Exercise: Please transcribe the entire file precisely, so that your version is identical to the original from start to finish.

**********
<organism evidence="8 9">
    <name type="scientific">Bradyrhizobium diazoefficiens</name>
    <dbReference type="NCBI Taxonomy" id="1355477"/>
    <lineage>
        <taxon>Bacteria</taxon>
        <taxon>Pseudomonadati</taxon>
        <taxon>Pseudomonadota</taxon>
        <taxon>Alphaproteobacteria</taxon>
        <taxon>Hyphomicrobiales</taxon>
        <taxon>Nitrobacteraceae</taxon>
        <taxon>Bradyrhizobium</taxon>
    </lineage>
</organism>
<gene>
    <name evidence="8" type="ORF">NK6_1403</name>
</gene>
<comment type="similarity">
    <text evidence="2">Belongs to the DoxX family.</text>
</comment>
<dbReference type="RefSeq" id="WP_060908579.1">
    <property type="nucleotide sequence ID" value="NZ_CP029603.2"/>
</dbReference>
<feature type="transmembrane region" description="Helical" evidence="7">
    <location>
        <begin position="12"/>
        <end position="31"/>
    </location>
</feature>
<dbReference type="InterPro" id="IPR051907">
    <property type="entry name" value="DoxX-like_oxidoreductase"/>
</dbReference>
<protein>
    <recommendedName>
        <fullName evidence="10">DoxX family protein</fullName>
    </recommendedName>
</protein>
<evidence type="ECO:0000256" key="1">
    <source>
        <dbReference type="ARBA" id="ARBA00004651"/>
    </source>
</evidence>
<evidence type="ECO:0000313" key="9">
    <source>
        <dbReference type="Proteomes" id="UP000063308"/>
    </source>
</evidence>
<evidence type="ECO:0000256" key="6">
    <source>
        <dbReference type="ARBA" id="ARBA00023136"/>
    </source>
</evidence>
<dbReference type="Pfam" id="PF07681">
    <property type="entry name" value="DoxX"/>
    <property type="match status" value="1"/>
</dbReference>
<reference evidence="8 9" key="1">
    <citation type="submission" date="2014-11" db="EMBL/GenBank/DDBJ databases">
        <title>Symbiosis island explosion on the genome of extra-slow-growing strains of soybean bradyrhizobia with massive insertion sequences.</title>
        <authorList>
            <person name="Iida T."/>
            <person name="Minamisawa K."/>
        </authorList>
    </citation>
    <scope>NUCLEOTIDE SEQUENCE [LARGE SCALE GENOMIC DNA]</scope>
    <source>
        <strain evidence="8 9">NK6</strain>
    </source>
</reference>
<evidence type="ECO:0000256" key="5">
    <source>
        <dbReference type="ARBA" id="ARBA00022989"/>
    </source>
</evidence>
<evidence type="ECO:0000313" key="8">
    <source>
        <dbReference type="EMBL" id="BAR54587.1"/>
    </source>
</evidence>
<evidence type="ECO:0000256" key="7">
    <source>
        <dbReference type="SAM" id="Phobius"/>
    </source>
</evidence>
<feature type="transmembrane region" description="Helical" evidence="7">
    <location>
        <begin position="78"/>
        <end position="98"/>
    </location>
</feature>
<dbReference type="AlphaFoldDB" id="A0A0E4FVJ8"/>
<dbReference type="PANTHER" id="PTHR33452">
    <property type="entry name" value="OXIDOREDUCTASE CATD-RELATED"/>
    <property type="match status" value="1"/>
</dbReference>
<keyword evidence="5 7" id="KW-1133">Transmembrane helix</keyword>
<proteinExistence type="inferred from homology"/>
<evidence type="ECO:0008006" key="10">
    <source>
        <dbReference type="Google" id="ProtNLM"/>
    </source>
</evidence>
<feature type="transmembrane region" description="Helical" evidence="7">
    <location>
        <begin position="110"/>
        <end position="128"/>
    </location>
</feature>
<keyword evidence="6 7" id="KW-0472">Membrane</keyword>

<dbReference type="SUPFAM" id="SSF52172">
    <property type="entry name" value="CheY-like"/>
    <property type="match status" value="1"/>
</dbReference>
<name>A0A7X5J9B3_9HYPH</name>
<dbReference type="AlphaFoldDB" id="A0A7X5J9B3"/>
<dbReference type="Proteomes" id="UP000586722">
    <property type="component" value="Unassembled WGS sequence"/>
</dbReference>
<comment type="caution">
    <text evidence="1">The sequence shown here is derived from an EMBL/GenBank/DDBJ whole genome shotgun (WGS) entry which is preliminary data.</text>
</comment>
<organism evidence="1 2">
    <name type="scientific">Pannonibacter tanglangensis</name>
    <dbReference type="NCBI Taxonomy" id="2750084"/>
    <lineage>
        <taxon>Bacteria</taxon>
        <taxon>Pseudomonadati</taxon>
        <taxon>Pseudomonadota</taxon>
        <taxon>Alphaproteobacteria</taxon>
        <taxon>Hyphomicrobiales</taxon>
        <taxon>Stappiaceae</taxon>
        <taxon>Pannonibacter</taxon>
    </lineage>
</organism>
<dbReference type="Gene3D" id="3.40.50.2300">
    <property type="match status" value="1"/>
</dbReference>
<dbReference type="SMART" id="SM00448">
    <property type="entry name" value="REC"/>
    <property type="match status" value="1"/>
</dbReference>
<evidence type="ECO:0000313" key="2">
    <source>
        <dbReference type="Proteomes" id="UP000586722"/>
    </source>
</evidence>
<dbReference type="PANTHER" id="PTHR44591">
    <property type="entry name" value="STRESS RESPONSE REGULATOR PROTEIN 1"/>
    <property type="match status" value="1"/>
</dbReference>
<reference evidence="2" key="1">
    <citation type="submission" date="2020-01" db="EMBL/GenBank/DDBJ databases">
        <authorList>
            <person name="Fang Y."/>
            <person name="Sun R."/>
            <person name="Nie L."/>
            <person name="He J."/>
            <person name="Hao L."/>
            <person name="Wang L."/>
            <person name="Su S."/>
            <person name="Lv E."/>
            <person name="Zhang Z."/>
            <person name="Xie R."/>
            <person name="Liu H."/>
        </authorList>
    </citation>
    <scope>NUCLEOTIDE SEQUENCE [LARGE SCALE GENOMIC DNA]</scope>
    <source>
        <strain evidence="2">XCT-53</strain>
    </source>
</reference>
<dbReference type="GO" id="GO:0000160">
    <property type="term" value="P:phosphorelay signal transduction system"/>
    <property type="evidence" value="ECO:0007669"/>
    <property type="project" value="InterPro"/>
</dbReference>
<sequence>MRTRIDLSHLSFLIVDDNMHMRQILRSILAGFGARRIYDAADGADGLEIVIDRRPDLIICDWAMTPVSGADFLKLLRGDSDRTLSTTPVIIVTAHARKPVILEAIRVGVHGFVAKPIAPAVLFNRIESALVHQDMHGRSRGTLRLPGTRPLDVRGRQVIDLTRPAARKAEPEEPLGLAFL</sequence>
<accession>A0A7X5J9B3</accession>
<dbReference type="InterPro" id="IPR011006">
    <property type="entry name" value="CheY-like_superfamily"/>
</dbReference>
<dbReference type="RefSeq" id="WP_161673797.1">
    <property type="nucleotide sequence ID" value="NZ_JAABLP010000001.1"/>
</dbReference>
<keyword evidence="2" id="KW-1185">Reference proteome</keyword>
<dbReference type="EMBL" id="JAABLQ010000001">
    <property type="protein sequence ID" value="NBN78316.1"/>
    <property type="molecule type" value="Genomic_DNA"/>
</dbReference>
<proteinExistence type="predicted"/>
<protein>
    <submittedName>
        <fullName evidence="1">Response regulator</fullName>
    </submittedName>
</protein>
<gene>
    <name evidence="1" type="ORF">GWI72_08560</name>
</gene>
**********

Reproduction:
<organism evidence="8 9">
    <name type="scientific">Bradyrhizobium diazoefficiens</name>
    <dbReference type="NCBI Taxonomy" id="1355477"/>
    <lineage>
        <taxon>Bacteria</taxon>
        <taxon>Pseudomonadati</taxon>
        <taxon>Pseudomonadota</taxon>
        <taxon>Alphaproteobacteria</taxon>
        <taxon>Hyphomicrobiales</taxon>
        <taxon>Nitrobacteraceae</taxon>
        <taxon>Bradyrhizobium</taxon>
    </lineage>
</organism>
<gene>
    <name evidence="8" type="ORF">NK6_1403</name>
</gene>
<comment type="similarity">
    <text evidence="2">Belongs to the DoxX family.</text>
</comment>
<dbReference type="RefSeq" id="WP_060908579.1">
    <property type="nucleotide sequence ID" value="NZ_CP029603.2"/>
</dbReference>
<feature type="transmembrane region" description="Helical" evidence="7">
    <location>
        <begin position="12"/>
        <end position="31"/>
    </location>
</feature>
<dbReference type="InterPro" id="IPR051907">
    <property type="entry name" value="DoxX-like_oxidoreductase"/>
</dbReference>
<protein>
    <recommendedName>
        <fullName evidence="10">DoxX family protein</fullName>
    </recommendedName>
</protein>
<evidence type="ECO:0000256" key="1">
    <source>
        <dbReference type="ARBA" id="ARBA00004651"/>
    </source>
</evidence>
<evidence type="ECO:0000313" key="9">
    <source>
        <dbReference type="Proteomes" id="UP000063308"/>
    </source>
</evidence>
<evidence type="ECO:0000256" key="6">
    <source>
        <dbReference type="ARBA" id="ARBA00023136"/>
    </source>
</evidence>
<dbReference type="Pfam" id="PF07681">
    <property type="entry name" value="DoxX"/>
    <property type="match status" value="1"/>
</dbReference>
<reference evidence="8 9" key="1">
    <citation type="submission" date="2014-11" db="EMBL/GenBank/DDBJ databases">
        <title>Symbiosis island explosion on the genome of extra-slow-growing strains of soybean bradyrhizobia with massive insertion sequences.</title>
        <authorList>
            <person name="Iida T."/>
            <person name="Minamisawa K."/>
        </authorList>
    </citation>
    <scope>NUCLEOTIDE SEQUENCE [LARGE SCALE GENOMIC DNA]</scope>
    <source>
        <strain evidence="8 9">NK6</strain>
    </source>
</reference>
<evidence type="ECO:0000256" key="5">
    <source>
        <dbReference type="ARBA" id="ARBA00022989"/>
    </source>
</evidence>
<evidence type="ECO:0000313" key="8">
    <source>
        <dbReference type="EMBL" id="BAR54587.1"/>
    </source>
</evidence>
<evidence type="ECO:0000256" key="7">
    <source>
        <dbReference type="SAM" id="Phobius"/>
    </source>
</evidence>
<feature type="transmembrane region" description="Helical" evidence="7">
    <location>
        <begin position="78"/>
        <end position="98"/>
    </location>
</feature>
<dbReference type="AlphaFoldDB" id="A0A0E4FVJ8"/>
<dbReference type="PANTHER" id="PTHR33452">
    <property type="entry name" value="OXIDOREDUCTASE CATD-RELATED"/>
    <property type="match status" value="1"/>
</dbReference>
<keyword evidence="5 7" id="KW-1133">Transmembrane helix</keyword>
<proteinExistence type="inferred from homology"/>
<evidence type="ECO:0008006" key="10">
    <source>
        <dbReference type="Google" id="ProtNLM"/>
    </source>
</evidence>
<feature type="transmembrane region" description="Helical" evidence="7">
    <location>
        <begin position="110"/>
        <end position="128"/>
    </location>
</feature>
<keyword evidence="6 7" id="KW-0472">Membrane</keyword>

<dbReference type="SUPFAM" id="SSF52172">
    <property type="entry name" value="CheY-like"/>
    <property type="match status" value="1"/>
</dbReference>
<name>A0A7X5J9B3_9HYPH</name>
<dbReference type="AlphaFoldDB" id="A0A7X5J9B3"/>
<dbReference type="Proteomes" id="UP000586722">
    <property type="component" value="Unassembled WGS sequence"/>
</dbReference>
<comment type="caution">
    <text evidence="1">The sequence shown here is derived from an EMBL/GenBank/DDBJ whole genome shotgun (WGS) entry which is preliminary data.</text>
</comment>
<organism evidence="1 2">
    <name type="scientific">Pannonibacter tanglangensis</name>
    <dbReference type="NCBI Taxonomy" id="2750084"/>
    <lineage>
        <taxon>Bacteria</taxon>
        <taxon>Pseudomonadati</taxon>
        <taxon>Pseudomonadota</taxon>
        <taxon>Alphaproteobacteria</taxon>
        <taxon>Hyphomicrobiales</taxon>
        <taxon>Stappiaceae</taxon>
        <taxon>Pannonibacter</taxon>
    </lineage>
</organism>
<dbReference type="Gene3D" id="3.40.50.2300">
    <property type="match status" value="1"/>
</dbReference>
<dbReference type="SMART" id="SM00448">
    <property type="entry name" value="REC"/>
    <property type="match status" value="1"/>
</dbReference>
<evidence type="ECO:0000313" key="2">
    <source>
        <dbReference type="Proteomes" id="UP000586722"/>
    </source>
</evidence>
<dbReference type="PANTHER" id="PTHR44591">
    <property type="entry name" value="STRESS RESPONSE REGULATOR PROTEIN 1"/>
    <property type="match status" value="1"/>
</dbReference>
<reference evidence="2" key="1">
    <citation type="submission" date="2020-01" db="EMBL/GenBank/DDBJ databases">
        <authorList>
            <person name="Fang Y."/>
            <person name="Sun R."/>
            <person name="Nie L."/>
            <person name="He J."/>
            <person name="Hao L."/>
            <person name="Wang L."/>
            <person name="Su S."/>
            <person name="Lv E."/>
            <person name="Zhang Z."/>
            <person name="Xie R."/>
            <person name="Liu H."/>
        </authorList>
    </citation>
    <scope>NUCLEOTIDE SEQUENCE [LARGE SCALE GENOMIC DNA]</scope>
    <source>
        <strain evidence="2">XCT-53</strain>
    </source>
</reference>
<dbReference type="GO" id="GO:0000160">
    <property type="term" value="P:phosphorelay signal transduction system"/>
    <property type="evidence" value="ECO:0007669"/>
    <property type="project" value="InterPro"/>
</dbReference>
<sequence>MRTRIDLSHLSFLIVDDNMHMRQILRSILAGFGARRIYDAADGADGLEIVIDRRPDLIICDWAMTPVSGADFLKLLRGDSDRTLSTTPVIIVTAHARKPVILEAIRVGVHGFVAKPIAPAVLFNRIESALVHQDMHGRSRGTLRLPGTRPLDVRGRQVIDLTRPAARKAEPEEPLGLAFL</sequence>
<accession>A0A7X5J9B3</accession>
<dbReference type="InterPro" id="IPR011006">
    <property type="entry name" value="CheY-like_superfamily"/>
</dbReference>
<dbReference type="RefSeq" id="WP_161673797.1">
    <property type="nucleotide sequence ID" value="NZ_JAABLP010000001.1"/>
</dbReference>
<keyword evidence="2" id="KW-1185">Reference proteome</keyword>
<dbReference type="EMBL" id="JAABLQ010000001">
    <property type="protein sequence ID" value="NBN78316.1"/>
    <property type="molecule type" value="Genomic_DNA"/>
</dbReference>
<proteinExistence type="predicted"/>
<protein>
    <submittedName>
        <fullName evidence="1">Response regulator</fullName>
    </submittedName>
</protein>
<gene>
    <name evidence="1" type="ORF">GWI72_08560</name>
</gene>